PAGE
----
Fatih Orhan: [00:10:08] We know that criminals are getting organized and usually infrastructure owners are different then the malware producers. The malware creators which are different than the actual phishing attack. The criminals who perform the phishing attacks. So these are different groups but they are working in collaboration. And when seeing this, we can also express that there are organized they are even maybe more organized than some other legit companies or legit security solutions because they can provide these as a service. They provide malicious servers or infected computers as a service. They can provide malware or phishing as a service they can provide delivery as a service. So, we know that usually these type of campaigns are being performed by people who actually don't have control on the malicious server or who don't know how to write the malware that they just get and buy the service from these organized criminal groups.
Dave Bittner: [00:11:21] And, what are your recommendations in terms of people protecting themselves against this?
Fatih Orhan: [00:11:25] In today's world, we can get malware from many different areas. I mean you can download the file you can get an email. When we are talking about phishing, users should be aware that phishing is the first entry point for a malware into your computer. So they should be aware of who is sending this. They should check the links. They should check the sender even if they can be modified or they can give some sense of trust. They should be double checking everything and they should just visit the pages that they know. The alternative is this of course is to use good security products. If they cannot perform this manually, they don't have the necessary information about protection, they should have anti-phishing, anti-spam or malware protection solutions.
Dave Bittner: [00:12:21] Yeah, it's I mean it strikes me that this was so well-crafted. There really wasn't anything in this phishing email that looks out of the ordinary or would raise any red flags.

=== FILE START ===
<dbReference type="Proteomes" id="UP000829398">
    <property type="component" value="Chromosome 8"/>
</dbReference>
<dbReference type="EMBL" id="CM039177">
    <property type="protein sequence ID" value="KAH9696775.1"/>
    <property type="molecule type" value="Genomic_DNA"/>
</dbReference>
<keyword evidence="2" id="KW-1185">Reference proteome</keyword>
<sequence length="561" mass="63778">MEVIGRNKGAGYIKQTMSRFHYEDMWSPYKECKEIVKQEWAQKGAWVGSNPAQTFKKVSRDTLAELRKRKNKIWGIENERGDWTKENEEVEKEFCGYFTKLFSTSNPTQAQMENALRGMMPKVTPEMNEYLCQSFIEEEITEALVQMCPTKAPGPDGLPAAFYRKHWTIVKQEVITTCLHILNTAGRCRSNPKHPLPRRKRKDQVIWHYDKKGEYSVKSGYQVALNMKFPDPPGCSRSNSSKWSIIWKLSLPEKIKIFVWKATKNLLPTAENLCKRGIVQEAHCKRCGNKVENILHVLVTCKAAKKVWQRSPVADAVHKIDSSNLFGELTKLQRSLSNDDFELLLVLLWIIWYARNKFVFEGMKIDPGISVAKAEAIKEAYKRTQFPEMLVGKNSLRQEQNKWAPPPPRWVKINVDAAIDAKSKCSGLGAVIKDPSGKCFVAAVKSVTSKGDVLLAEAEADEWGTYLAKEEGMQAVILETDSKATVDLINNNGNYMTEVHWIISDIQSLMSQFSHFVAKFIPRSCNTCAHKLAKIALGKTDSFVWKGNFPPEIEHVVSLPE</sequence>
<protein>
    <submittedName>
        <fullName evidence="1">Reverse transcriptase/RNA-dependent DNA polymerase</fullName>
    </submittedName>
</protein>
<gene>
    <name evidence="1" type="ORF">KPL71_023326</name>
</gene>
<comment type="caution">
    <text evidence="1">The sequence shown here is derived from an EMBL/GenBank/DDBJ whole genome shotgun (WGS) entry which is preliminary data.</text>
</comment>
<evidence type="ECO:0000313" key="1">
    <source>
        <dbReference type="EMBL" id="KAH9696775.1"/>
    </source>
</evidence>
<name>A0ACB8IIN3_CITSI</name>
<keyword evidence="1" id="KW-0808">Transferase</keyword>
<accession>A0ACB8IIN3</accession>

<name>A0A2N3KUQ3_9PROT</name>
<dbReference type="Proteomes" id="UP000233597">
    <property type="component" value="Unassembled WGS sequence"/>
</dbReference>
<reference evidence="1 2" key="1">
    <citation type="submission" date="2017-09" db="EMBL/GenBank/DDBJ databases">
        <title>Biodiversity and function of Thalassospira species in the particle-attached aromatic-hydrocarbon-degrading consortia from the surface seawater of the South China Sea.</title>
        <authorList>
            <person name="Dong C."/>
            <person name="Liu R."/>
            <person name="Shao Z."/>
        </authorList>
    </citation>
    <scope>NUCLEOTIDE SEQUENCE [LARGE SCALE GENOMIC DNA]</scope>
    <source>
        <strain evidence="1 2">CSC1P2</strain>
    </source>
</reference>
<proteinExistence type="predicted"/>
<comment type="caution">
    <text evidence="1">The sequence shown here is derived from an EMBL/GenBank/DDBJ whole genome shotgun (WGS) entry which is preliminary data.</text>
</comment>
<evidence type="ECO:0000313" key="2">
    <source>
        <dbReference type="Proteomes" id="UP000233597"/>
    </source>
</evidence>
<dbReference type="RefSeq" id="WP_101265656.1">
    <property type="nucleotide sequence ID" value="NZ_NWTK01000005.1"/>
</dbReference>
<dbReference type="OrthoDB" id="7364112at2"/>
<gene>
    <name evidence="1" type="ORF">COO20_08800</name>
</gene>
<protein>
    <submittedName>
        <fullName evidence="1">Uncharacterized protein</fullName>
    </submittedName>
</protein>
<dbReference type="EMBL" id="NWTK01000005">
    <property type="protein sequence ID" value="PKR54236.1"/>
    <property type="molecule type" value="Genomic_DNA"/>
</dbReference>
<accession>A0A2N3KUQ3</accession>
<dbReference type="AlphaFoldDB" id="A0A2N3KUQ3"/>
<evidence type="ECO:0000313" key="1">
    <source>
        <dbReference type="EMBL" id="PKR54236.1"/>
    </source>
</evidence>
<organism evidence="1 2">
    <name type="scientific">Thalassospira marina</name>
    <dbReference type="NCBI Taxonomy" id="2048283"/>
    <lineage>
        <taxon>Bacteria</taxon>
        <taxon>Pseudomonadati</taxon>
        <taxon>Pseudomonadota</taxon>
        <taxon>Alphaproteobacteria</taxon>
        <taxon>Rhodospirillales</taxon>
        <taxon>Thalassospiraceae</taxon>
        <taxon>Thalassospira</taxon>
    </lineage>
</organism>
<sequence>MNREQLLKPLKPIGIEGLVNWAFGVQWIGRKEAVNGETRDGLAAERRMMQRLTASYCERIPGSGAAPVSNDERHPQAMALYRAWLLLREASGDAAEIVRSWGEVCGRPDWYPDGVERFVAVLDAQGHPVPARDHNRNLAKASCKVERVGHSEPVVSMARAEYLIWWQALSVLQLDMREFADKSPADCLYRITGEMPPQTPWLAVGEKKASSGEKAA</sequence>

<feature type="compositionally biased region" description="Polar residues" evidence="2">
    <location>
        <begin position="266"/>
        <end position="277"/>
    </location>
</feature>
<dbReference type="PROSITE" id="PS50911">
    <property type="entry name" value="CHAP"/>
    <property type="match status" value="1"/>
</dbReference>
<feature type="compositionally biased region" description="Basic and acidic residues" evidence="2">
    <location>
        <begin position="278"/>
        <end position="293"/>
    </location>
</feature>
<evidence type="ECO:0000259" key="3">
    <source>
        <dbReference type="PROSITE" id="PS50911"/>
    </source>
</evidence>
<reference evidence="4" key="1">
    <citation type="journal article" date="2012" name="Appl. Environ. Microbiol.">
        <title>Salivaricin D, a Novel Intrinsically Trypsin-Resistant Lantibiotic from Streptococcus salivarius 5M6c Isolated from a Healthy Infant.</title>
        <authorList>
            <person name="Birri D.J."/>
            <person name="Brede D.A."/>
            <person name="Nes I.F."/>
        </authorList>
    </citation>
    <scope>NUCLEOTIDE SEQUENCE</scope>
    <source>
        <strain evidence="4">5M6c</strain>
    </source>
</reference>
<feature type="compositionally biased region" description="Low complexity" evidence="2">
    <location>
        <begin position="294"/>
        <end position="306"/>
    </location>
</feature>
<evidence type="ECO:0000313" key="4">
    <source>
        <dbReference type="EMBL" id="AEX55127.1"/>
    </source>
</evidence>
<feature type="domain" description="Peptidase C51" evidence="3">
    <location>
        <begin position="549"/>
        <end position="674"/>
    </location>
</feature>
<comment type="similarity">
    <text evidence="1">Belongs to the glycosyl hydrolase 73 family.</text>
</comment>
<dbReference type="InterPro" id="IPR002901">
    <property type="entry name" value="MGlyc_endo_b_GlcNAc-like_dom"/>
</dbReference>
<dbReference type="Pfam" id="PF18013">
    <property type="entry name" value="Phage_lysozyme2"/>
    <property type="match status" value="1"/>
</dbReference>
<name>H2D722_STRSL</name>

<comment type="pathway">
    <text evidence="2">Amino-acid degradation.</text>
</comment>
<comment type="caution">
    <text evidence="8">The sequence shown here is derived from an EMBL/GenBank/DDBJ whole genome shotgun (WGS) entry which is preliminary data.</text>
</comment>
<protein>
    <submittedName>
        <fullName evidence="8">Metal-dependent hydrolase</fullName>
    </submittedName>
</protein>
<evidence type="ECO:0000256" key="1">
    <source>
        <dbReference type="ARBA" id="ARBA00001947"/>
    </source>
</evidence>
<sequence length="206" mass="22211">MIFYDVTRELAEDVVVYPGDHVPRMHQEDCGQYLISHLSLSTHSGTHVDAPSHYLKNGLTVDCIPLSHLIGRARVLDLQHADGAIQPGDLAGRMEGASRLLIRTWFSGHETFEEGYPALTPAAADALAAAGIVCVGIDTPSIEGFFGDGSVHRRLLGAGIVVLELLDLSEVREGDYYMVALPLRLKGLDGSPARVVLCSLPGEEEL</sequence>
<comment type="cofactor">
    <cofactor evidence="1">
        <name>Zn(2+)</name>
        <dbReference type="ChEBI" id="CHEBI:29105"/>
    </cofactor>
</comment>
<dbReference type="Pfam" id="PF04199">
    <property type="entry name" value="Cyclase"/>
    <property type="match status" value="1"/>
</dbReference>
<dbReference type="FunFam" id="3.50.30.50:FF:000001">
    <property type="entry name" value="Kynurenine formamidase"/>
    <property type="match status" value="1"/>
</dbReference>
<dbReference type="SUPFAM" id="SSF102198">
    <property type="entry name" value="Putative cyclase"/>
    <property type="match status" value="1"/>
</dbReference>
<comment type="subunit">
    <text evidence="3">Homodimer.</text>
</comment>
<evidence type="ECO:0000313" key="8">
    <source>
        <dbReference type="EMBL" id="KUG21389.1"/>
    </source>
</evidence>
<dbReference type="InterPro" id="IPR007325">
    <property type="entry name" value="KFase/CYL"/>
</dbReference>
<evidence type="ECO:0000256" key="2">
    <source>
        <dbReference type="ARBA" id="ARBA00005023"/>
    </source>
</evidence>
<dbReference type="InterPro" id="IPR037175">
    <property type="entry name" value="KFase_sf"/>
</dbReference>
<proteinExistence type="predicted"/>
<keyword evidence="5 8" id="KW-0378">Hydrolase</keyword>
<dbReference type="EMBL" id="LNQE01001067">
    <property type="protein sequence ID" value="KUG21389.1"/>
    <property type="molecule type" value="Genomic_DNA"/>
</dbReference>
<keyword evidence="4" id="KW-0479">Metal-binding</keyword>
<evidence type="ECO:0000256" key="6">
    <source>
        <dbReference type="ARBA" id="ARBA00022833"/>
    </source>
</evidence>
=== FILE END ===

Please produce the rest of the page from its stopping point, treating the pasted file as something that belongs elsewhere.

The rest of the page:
Fatih Orhan: [00:12:31] For this one, yes, you're right. It's very hard to detect. The only suspicious part would be that the executable file which is downloaded from my web browser. Any executable is potentially suspicious. Usually even FedEx or other legal entities. If you get an email, it's wise to just looking to the account that you know without using the link inside the email and check from from your account from your own visits to the page. That might be protection from end users. They can validate if this is a legit email or not.
Dave Bittner: [00:13:19] Our thanks to Fatih Orhan from Comodo for joining us. You can read the complete report on the Lebal malware on the Comodo website. It's in the blog section. Thanks to the Hewlett Foundation Cyber Initiative for sponsoring our show. You can learn more about them at hewlett.org/cyber. The CyberWire research Saturday is proudly produced in Maryland out of the startup studios of DataTribe where they're co-building the next generation of cyber security teams and technology. It's produced by Pratt Street Media. The Coordinating Producer is Jennifer Eiben. Editor is John Petrik. Technical Editor is Chris Russell. Executive Editor is Peter Kilpe. And I'm Dave Bittner. Thanks for listening.